Engineers have created a platform that will allow quantum computers to work at room temperature

Engineers have created a platform that will allow quantum computers to work at room temperature

When will quantum computers become reality? By Andrew Doherty, CTO of PsiQuantum

Researchers have developed new a hardware platform based on hexagonal boron nitride, a semiconductor material one atom thick, in which electrons are captured by structural defects, which allows their spin to be measured and used as qubits.

For work quantum computers need special hardware that allows access, measure and manipulate individual quantum states. but existing options require very low temperatures. An alternative is an system based on diamonds with defects in the crystal structure, but in three-dimensional materials it is difficult to accurately control the state of the spins.

Therefore, a group of engineers from the University of Pennsylvania and researchers from the Australian National University was working on the search for two-dimensional material, which the would act as a flat analogue of a diamond. Initially, it can be assumed that it should be graphene, which also is made up of carbon atoms, but it behaves like a metal, not a semiconductor. Therefore, scientists went through the database of available 2D materials and found that hexagonal boron nitride, which is widely used as a dielectric layer in two-dimensional electronics, has the necessary structure and characteristics of a semiconductor..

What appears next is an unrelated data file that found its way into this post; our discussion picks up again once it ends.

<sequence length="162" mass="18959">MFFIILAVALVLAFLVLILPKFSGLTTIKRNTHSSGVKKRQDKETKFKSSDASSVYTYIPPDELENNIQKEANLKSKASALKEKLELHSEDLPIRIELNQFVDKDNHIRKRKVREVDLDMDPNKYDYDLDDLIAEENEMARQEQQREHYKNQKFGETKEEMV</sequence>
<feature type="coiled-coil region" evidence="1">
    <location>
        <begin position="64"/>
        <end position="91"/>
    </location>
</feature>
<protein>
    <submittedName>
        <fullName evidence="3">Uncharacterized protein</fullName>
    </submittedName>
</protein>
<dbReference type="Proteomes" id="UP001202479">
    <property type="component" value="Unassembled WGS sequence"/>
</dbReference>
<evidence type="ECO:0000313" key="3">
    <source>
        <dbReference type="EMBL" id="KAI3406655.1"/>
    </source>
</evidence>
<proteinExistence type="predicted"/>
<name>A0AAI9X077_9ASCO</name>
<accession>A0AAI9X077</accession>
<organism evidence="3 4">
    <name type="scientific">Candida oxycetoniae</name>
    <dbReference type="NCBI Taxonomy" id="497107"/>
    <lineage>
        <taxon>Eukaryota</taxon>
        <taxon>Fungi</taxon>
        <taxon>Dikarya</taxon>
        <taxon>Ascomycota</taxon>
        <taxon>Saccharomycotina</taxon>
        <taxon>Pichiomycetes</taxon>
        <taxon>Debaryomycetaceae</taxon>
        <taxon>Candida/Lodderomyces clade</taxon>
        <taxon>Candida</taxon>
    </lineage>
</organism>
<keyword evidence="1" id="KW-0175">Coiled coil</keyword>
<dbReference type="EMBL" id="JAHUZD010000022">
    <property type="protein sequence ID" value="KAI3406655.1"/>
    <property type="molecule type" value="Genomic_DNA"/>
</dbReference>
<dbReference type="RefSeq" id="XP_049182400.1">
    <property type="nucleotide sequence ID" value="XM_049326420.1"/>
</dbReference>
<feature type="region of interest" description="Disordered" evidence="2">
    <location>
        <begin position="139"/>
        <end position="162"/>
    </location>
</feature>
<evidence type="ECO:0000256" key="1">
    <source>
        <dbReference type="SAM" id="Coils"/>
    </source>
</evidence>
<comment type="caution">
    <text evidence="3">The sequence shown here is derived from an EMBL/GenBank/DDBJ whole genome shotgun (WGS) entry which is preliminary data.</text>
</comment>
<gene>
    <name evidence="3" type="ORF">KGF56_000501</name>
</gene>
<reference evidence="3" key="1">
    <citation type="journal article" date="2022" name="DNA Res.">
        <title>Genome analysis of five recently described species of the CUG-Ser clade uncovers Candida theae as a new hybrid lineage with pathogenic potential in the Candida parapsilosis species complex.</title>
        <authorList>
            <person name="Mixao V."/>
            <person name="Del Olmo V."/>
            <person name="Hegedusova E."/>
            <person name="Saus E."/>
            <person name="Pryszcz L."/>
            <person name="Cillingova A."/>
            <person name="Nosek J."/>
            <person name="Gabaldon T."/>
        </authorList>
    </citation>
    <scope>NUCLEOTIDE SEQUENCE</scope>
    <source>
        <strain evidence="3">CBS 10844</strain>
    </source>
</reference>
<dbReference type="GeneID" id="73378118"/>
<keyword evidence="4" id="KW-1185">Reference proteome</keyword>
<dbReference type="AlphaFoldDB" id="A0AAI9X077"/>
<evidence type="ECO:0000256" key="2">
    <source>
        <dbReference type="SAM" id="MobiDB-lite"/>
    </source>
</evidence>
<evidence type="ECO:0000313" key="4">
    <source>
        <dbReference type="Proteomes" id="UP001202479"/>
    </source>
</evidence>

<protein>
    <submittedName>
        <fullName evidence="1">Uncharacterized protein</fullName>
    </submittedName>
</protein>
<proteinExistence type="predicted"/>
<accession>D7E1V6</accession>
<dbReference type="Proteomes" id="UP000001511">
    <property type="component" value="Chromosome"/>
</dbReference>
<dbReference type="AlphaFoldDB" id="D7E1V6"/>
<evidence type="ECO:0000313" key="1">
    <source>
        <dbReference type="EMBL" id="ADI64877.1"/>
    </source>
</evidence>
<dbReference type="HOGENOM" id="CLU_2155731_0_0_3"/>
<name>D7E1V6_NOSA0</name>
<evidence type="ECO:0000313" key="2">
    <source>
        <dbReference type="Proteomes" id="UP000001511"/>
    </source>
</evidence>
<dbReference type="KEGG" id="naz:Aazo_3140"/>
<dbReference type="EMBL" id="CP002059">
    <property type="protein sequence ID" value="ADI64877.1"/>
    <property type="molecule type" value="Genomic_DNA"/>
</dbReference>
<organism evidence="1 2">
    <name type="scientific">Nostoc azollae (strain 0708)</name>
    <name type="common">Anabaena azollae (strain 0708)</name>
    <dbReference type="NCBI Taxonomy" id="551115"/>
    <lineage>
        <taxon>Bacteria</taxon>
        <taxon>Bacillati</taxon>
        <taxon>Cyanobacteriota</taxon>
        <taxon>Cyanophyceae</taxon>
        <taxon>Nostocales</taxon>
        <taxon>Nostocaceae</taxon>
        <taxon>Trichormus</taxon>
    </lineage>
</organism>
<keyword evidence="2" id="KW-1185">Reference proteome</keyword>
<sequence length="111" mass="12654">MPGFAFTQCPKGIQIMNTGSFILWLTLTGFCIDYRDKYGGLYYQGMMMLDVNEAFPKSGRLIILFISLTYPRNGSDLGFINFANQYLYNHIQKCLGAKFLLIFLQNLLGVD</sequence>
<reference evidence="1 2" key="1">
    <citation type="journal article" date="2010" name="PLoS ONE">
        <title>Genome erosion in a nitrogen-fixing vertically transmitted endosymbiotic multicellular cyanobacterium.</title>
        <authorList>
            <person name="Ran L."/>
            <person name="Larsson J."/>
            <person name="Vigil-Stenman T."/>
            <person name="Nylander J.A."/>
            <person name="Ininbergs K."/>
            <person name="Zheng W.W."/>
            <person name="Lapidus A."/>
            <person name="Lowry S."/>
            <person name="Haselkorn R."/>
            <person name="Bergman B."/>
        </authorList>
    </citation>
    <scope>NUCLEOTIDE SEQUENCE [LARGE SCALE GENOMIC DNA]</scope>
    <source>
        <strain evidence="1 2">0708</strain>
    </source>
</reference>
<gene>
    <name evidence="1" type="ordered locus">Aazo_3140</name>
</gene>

It was previously known that the material contains defects in the honeycomb lattice, which may emit light. However, the researchers found that under the influence of a magnetic field in some of these defects, the radiation intensity changes. The magnet controls the rotation, and it determines the number of photons emitted. This the signal is potentially use as a qubit.

Engineers have created a platform that will allow quantum computers to work at room temperature

This material feature is also will allow to create new sensitive sensors, with help which can will be measure the structure and internal dynamics of individual molecules. for instance, at the study of chemical reactions and protein folding.

Despite the analysis of defects, scientists it was not possible to establish why some have spin-dependent optical properties, and others not. Therefore, in the future, they plan to determine their key differences in order to learn how to recreate them..

Earlier, physicists from the Canadian University of Alberta improved another component computer of the future. They developed a new way of storing sensitive quantum information encoded in pulses of light.

text: Ilya Bauer, a photo: cdn.tproger, Ann Sizemore Blevins

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